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Wednesday, November 22, 2017

Brexit Leads Three-Quarters of Britain’s CEOs to Consider Moving

Updated

By Bloomberg

The street level sign of the KPMG buliding in downtown Los Angeles is shown April 10, 2013. (REUTERS/Sam Mircovich) / mb.com.ph

The street level sign of the KPMG buliding in downtown Los Angeles is shown April 10, 2013.
(REUTERS/Sam Mircovich) / mb.com.ph

The U.K.’s vote to leave the European Union has left more than three-quarters of chief executive officers saying they would consider moving their headquarters or operations outside Britain, according to a survey of 100 business leaders by the accountancy firm KPMG.

Some 72 percent of the CEOs surveyed said they voted “Remain” in the June 23 Brexit referendum , KPMG said on Monday in an e-mailed statement. While 69 percent said they’re confident Britain’s economy will continue to grow over the next year, and 73 percent expressed confidence their companies will grow, 76 percent are mulling some form of relocation.

“CEOs are reacting to the prevailing uncertainty with contingency planning,” KPMG U.K. Chairman Simon Collins said in a statement.

“Over half believe the U.K.’s ability to do business will be disrupted once we Brexit and therefore, for many CEOs, it is important that they plan different scenarios to hedge against future disruption.”

The survey suggests Prime Minister Theresa May has work to do to retain businesses and jobs as the U.K. seeks a deal with the EU that curbs immigration while retaining the closest trading ties possible with the bloc’s 27 other members.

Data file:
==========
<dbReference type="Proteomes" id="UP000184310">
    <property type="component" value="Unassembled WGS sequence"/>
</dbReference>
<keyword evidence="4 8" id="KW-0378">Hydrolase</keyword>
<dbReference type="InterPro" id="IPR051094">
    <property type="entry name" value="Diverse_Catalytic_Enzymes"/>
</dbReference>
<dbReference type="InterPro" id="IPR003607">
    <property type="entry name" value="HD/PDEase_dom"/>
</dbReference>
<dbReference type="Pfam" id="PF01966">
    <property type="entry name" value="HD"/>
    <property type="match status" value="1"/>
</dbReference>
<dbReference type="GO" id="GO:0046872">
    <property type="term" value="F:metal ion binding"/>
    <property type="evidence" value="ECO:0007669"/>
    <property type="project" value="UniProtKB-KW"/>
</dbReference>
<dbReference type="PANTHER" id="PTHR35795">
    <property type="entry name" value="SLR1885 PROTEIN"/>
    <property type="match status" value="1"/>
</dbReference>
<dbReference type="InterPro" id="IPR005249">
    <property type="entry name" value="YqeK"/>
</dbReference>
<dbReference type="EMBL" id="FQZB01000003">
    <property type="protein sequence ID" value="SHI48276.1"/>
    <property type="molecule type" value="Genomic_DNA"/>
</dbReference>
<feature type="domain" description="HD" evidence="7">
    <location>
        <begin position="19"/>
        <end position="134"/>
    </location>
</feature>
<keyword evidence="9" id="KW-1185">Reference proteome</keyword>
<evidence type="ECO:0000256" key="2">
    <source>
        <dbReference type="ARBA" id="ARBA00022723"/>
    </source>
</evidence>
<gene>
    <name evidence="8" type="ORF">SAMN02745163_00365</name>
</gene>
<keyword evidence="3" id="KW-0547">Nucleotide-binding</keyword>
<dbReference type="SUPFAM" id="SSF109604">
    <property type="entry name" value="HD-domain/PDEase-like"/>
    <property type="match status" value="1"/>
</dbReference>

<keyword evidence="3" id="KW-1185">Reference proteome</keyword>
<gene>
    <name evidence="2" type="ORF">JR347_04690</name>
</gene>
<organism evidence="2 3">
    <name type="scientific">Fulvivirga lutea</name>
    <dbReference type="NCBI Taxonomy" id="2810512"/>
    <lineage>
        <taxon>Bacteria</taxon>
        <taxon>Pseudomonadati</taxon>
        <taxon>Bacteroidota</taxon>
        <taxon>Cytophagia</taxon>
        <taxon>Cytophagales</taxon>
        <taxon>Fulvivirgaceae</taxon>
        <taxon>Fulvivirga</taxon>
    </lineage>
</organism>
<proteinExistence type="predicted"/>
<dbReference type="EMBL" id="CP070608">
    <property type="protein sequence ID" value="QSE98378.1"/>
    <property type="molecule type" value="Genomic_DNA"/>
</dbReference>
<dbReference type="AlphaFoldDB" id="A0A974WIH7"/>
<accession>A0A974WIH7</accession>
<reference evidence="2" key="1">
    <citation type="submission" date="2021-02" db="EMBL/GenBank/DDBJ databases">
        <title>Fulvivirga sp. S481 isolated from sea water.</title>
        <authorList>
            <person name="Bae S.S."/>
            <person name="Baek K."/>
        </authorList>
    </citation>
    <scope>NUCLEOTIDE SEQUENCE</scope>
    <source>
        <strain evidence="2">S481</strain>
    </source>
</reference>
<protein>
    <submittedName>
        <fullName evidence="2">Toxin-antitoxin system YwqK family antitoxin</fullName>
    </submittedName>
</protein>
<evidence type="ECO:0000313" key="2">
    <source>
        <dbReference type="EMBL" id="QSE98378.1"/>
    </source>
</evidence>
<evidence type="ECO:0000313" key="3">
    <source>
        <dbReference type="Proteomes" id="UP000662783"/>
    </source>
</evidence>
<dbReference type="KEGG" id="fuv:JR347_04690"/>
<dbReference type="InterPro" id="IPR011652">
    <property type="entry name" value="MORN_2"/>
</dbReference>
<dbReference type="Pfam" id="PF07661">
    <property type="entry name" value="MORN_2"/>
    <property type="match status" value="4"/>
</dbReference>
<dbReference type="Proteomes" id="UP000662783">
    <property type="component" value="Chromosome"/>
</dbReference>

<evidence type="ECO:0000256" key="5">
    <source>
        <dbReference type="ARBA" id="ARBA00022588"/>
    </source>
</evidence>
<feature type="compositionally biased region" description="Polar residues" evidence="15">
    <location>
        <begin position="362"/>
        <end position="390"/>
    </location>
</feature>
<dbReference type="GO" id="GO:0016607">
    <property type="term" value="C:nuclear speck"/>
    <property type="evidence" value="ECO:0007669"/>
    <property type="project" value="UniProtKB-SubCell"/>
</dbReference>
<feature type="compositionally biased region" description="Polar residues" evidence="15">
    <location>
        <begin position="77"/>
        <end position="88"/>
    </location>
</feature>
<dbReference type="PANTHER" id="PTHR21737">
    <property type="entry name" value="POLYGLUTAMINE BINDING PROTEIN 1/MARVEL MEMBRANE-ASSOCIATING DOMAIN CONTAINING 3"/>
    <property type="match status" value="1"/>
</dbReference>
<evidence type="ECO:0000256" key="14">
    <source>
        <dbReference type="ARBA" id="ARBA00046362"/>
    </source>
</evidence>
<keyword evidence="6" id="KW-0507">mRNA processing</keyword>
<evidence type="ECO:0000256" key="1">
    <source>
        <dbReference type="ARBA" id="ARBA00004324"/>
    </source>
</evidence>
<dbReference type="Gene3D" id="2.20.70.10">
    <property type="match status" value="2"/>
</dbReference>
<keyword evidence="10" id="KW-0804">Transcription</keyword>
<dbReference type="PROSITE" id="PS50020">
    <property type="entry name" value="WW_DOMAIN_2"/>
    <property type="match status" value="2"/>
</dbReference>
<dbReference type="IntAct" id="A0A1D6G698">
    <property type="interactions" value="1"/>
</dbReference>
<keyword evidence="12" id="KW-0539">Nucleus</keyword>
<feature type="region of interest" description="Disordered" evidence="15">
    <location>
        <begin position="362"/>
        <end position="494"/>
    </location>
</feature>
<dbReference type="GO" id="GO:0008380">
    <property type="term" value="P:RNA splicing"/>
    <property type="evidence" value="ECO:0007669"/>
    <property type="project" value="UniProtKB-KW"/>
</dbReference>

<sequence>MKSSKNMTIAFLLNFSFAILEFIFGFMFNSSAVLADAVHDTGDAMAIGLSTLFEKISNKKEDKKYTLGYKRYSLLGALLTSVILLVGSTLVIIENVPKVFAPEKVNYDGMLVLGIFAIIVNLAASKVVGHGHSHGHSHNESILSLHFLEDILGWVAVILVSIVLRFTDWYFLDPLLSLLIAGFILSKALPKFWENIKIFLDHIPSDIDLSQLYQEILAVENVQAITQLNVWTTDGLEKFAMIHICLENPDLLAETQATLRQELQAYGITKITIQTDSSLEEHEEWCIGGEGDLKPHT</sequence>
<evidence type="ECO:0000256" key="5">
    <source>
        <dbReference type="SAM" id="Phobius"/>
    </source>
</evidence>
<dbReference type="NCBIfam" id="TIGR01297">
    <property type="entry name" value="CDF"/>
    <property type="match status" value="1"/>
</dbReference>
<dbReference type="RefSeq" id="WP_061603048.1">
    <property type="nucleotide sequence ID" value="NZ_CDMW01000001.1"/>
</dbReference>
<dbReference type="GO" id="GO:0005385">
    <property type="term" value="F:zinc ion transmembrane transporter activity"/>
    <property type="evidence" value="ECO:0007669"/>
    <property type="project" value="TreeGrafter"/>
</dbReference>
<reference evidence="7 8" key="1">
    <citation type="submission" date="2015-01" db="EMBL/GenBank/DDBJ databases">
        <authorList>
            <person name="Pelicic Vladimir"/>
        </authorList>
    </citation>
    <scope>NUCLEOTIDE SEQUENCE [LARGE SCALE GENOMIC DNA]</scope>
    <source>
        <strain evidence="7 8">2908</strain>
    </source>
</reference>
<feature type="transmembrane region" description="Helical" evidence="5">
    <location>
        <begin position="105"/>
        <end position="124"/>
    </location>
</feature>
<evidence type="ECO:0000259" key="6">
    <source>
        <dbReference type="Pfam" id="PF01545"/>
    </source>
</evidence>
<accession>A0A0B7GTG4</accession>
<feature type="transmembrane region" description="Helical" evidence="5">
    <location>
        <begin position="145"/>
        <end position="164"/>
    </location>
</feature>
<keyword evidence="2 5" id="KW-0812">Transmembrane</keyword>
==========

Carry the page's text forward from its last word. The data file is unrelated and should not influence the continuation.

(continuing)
Before the referendum, the then-Chancellor of the Exchequer George Osborne said a vote to leave would endanger as many as 820,000 jobs.

Pound Depreciation

While the pound has fallen by 13 percent against the dollar since the vote, some of the direst pre-referendum predictions have failed to come true, particularly about the economic outlook. Still, May has yet to trigger a formal exit, saying only she won’t begin the two-year process this year.

“Policy makers should be really concerned about a leaching of British business abroad and should engage with business early to understand what assurances they can offer and closely monitor any shifts overseas,” Collins said.

“Contingency planning is just that –- a form of insurance –- but it must not become ‘plan A.’ Moving headquarters abroad is radical and hits the headlines but businesses could start shifting operations abroad with little public attention. We hear it time and time again that business needs certainty.”

KPMG interviewed 100 U.K. CEOs of companies with annual sales of at least 100 million pounds ($130 million) and at least 500 employees. The survey was carried out over four weeks from mid-July.

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